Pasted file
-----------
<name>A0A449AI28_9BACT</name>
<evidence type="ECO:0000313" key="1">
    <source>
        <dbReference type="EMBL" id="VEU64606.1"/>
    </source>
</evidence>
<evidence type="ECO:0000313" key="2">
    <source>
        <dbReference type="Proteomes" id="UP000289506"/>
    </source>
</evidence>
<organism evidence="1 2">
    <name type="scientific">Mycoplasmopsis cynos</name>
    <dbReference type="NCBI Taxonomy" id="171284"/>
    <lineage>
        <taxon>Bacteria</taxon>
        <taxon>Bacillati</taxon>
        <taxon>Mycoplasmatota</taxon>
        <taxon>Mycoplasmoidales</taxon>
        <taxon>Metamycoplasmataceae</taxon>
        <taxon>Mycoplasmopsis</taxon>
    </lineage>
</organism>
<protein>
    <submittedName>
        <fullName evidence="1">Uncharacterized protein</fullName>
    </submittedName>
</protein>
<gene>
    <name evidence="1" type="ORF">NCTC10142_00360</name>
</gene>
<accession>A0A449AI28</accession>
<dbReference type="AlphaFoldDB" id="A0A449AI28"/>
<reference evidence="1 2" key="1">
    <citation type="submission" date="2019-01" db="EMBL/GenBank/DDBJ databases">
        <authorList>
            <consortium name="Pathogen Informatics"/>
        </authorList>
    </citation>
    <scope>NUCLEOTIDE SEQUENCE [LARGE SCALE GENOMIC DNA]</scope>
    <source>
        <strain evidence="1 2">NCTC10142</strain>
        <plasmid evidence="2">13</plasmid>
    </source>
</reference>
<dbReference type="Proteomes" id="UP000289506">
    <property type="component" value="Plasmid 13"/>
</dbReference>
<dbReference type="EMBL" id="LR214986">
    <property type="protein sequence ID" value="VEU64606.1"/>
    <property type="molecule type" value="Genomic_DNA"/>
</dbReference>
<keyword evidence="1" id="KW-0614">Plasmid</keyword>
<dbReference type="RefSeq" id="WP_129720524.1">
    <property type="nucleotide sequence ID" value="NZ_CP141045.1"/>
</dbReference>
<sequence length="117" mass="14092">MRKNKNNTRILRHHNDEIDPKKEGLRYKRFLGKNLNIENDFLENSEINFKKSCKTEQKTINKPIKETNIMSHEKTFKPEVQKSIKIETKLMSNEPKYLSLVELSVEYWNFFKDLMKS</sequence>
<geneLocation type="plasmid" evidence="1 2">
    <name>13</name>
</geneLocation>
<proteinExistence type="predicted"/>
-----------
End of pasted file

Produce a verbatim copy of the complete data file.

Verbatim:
<name>A0A449AI28_9BACT</name>
<evidence type="ECO:0000313" key="1">
    <source>
        <dbReference type="EMBL" id="VEU64606.1"/>
    </source>
</evidence>
<evidence type="ECO:0000313" key="2">
    <source>
        <dbReference type="Proteomes" id="UP000289506"/>
    </source>
</evidence>
<organism evidence="1 2">
    <name type="scientific">Mycoplasmopsis cynos</name>
    <dbReference type="NCBI Taxonomy" id="171284"/>
    <lineage>
        <taxon>Bacteria</taxon>
        <taxon>Bacillati</taxon>
        <taxon>Mycoplasmatota</taxon>
        <taxon>Mycoplasmoidales</taxon>
        <taxon>Metamycoplasmataceae</taxon>
        <taxon>Mycoplasmopsis</taxon>
    </lineage>
</organism>
<protein>
    <submittedName>
        <fullName evidence="1">Uncharacterized protein</fullName>
    </submittedName>
</protein>
<gene>
    <name evidence="1" type="ORF">NCTC10142_00360</name>
</gene>
<accession>A0A449AI28</accession>
<dbReference type="AlphaFoldDB" id="A0A449AI28"/>
<reference evidence="1 2" key="1">
    <citation type="submission" date="2019-01" db="EMBL/GenBank/DDBJ databases">
        <authorList>
            <consortium name="Pathogen Informatics"/>
        </authorList>
    </citation>
    <scope>NUCLEOTIDE SEQUENCE [LARGE SCALE GENOMIC DNA]</scope>
    <source>
        <strain evidence="1 2">NCTC10142</strain>
        <plasmid evidence="2">13</plasmid>
    </source>
</reference>
<dbReference type="Proteomes" id="UP000289506">
    <property type="component" value="Plasmid 13"/>
</dbReference>
<dbReference type="EMBL" id="LR214986">
    <property type="protein sequence ID" value="VEU64606.1"/>
    <property type="molecule type" value="Genomic_DNA"/>
</dbReference>
<keyword evidence="1" id="KW-0614">Plasmid</keyword>
<dbReference type="RefSeq" id="WP_129720524.1">
    <property type="nucleotide sequence ID" value="NZ_CP141045.1"/>
</dbReference>
<sequence length="117" mass="14092">MRKNKNNTRILRHHNDEIDPKKEGLRYKRFLGKNLNIENDFLENSEINFKKSCKTEQKTINKPIKETNIMSHEKTFKPEVQKSIKIETKLMSNEPKYLSLVELSVEYWNFFKDLMKS</sequence>
<geneLocation type="plasmid" evidence="1 2">
    <name>13</name>
</geneLocation>
<proteinExistence type="predicted"/>